The art that made me: Marikit Santiago
By the Art Gallery of NSW
Marikit Santiago in her Parramatta studio. Photo: Garry Trinh.
In The art that made me, artists discuss works in the Art Gallery of NSW collection that either inspire, influence or simply delight them. This selection by Marikit Santiago first appeared in Look – the Gallery’s members' magazine.
Melbourne-born Marikit Santiago completed a Bachelor of Medical Science before pursuing her career as an artist. A former artist educator at the Art Gallery of NSW, in 2019 she was a finalist in the Sulman Prize, which she then won in 2020. Currently working from her home garage studio in Parramatta, Santiago often collaborates with her three children, who are portrayed in her winning Sulman entry. Her practice, she has said, ‘negotiates the tensions that exist within my multiple identities as a Filipina, an Australian, a
mother and an artist’.
John Olsen Five bells 1963
I have loved Five bells since high school and although I would consider my taste in art very conservative and representational, this work is one of the few abstract pieces that I like. I often admire works that achieve what I cannot. I can’t make gestural marks like Olsen, which is why I call upon my children’s naïve yet confident and authentic marks. As Five bells is so often on display, I associate it with the Gallery and my experiences there as a visitor, an exhibiting artist or as an artist educator. It has embedded a certain sentimentality for the work and my home ground institution that has been so supportive of the development of my career.
Deborah Kelly Venus variations #1 2015
Deborah Kelly’s delightful little collage was part of a wonderful and timely, all-woman exhibition Here We Are at the Gallery, curated by Lisa Catt. I came across Kelly’s work at the same time that I was making work about Venus and felt a connection. In my work the role of Venus has been replaced with self portraits, or my mother would stand in her place. Kelly uses the image of Venus directly, placing her in new contexts. I feel that we are seeking to articulate similar themes of womanhood but expressed in different modes: mine in painting and Kelly in collage. As with Olsen, I admire that which I cannot achieve, and I think Kelly’s collages are highly thoughtful and beautifully composed.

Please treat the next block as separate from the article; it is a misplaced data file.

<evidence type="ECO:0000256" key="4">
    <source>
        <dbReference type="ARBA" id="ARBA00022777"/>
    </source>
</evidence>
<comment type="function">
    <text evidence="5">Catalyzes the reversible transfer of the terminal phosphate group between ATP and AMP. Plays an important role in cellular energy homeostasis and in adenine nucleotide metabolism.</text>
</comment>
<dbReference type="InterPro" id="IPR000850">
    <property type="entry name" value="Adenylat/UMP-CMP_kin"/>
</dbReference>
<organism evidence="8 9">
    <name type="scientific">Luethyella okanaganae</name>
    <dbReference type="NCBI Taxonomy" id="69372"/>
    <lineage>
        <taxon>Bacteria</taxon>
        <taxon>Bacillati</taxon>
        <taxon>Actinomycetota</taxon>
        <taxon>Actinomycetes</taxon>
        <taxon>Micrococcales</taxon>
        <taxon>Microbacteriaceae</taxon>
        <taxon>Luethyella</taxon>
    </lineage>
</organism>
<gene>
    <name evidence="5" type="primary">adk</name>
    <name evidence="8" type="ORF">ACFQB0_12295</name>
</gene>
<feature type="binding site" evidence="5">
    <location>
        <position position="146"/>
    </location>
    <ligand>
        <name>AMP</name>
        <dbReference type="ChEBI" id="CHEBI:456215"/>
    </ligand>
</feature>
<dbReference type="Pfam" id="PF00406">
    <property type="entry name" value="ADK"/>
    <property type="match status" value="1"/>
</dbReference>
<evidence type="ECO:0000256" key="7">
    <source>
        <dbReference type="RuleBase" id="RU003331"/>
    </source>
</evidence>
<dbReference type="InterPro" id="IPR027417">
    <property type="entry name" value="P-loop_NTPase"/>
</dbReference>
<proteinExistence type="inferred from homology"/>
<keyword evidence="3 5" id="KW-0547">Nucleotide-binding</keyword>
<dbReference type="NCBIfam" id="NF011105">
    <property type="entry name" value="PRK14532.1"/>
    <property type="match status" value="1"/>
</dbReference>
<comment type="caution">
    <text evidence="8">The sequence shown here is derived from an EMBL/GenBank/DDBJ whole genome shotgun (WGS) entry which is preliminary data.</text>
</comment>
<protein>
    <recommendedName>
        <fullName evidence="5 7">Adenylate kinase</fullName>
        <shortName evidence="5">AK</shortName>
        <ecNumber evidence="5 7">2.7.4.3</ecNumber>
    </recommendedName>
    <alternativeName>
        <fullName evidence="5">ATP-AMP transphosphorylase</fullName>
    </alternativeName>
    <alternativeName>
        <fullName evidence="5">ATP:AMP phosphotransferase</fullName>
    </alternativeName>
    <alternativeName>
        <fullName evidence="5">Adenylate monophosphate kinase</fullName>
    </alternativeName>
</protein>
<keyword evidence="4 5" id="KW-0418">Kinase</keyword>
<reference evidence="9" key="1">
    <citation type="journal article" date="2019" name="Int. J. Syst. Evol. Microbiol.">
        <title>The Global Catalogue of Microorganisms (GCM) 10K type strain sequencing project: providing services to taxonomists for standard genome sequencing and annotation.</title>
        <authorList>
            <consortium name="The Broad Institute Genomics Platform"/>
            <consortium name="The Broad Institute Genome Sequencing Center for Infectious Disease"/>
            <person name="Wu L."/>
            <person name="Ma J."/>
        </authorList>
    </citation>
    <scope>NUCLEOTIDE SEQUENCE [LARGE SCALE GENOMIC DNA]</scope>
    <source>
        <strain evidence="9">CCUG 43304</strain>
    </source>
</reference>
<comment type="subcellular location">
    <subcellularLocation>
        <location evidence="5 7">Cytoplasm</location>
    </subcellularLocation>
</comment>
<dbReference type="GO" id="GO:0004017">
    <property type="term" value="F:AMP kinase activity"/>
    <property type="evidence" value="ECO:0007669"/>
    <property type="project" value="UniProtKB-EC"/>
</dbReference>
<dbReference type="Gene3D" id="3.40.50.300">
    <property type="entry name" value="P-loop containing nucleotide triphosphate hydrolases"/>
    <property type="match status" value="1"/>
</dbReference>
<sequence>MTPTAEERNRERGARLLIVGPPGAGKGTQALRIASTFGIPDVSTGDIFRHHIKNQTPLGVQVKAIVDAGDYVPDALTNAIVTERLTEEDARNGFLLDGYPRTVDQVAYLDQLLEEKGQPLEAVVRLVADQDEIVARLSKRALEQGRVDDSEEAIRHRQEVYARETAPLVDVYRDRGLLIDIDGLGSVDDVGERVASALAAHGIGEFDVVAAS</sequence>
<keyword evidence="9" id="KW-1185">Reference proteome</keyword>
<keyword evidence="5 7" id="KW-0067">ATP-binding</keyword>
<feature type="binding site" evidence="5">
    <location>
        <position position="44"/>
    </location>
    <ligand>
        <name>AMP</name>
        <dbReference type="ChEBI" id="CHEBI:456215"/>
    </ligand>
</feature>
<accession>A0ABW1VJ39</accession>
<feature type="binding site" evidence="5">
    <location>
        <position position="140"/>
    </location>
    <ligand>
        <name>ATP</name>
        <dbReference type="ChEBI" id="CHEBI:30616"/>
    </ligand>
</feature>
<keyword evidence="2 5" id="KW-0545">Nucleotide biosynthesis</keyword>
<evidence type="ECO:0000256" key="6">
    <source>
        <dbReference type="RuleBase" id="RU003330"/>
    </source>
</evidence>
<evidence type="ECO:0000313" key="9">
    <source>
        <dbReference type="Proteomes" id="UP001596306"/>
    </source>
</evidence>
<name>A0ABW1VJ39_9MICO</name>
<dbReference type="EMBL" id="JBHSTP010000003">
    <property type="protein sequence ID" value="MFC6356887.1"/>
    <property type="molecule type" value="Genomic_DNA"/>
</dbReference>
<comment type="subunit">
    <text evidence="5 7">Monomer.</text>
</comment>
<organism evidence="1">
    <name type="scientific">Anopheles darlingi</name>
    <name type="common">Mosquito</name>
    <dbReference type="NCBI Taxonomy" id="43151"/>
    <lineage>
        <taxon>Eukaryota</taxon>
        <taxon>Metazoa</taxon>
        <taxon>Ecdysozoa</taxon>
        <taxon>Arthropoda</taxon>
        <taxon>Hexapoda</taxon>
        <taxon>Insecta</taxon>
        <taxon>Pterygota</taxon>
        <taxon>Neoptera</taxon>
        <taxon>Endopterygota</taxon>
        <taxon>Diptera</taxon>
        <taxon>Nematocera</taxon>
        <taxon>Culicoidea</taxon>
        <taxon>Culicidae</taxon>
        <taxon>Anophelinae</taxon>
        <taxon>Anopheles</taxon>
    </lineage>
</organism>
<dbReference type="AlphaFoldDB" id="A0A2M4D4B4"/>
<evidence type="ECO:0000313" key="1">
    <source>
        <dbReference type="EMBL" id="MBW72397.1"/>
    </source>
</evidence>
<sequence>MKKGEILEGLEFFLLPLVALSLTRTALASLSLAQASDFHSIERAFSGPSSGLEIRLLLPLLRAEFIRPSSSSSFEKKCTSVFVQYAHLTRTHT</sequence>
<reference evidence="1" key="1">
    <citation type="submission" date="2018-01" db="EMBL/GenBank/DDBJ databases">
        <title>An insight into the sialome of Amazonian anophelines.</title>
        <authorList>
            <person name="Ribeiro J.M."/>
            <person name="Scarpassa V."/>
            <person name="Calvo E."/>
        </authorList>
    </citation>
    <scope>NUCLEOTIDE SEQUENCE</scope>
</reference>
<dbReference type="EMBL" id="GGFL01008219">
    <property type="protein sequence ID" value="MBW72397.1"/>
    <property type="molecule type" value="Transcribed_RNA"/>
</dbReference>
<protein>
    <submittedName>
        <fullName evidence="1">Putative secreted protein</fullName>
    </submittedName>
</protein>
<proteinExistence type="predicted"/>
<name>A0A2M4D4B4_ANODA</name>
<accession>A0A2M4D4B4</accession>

Rodel Tapaya Do you have a rooster, Pedro?
(Adda manok mo, Pedro?) 2015–16
I first saw this work in the Passion and Procession exhibition at the Gallery as part of the Bayanihan Philippines Project. I was part of this project with the Gallery and Blacktown Arts Centre. It was a critical point in my career as it introduced me to other Filipino artists from Australia and the Philippines, and for perhaps the first time, I truly felt included and represented in my community. Rodel Tapaya’s work particularly moved me. This large-scale painting, rich in imagery and vibrant in colour, accessing Philippine mythologies, was captivating. This was the first work by him that I had seen, but he has since become a significant influence on my own work, giving me the fervour to start painting big – big in scale and intent. I saw his solo show at the NGA in Canberra later that year, and the following year at his solo show at Ayala Museum, Manila, where I was honoured (and starstruck!) to meet him.
Sir Edward John Poynter The visit of the
Queen of Sheba to King Solomon 1890
I can’t explain why, but I love this painting. I don’t know if it’s because of its large scale, its ornate frame, the grandeur of the scene, or perhaps it’s the position it’s hung in the Grand Courts of the Gallery. Possibly all of the above. I have always admired the high level of technical skill and detail in Western classical paintings that cannot be matched in contemporary art. I strive for this level of technical skill to evoke a grandeur in my work, but at the same time, it makes me wary that perhaps as a figurative painter, I could be exercising a dying practice and so I seek ways to make my work more interesting than a realist oil painting on a white wall.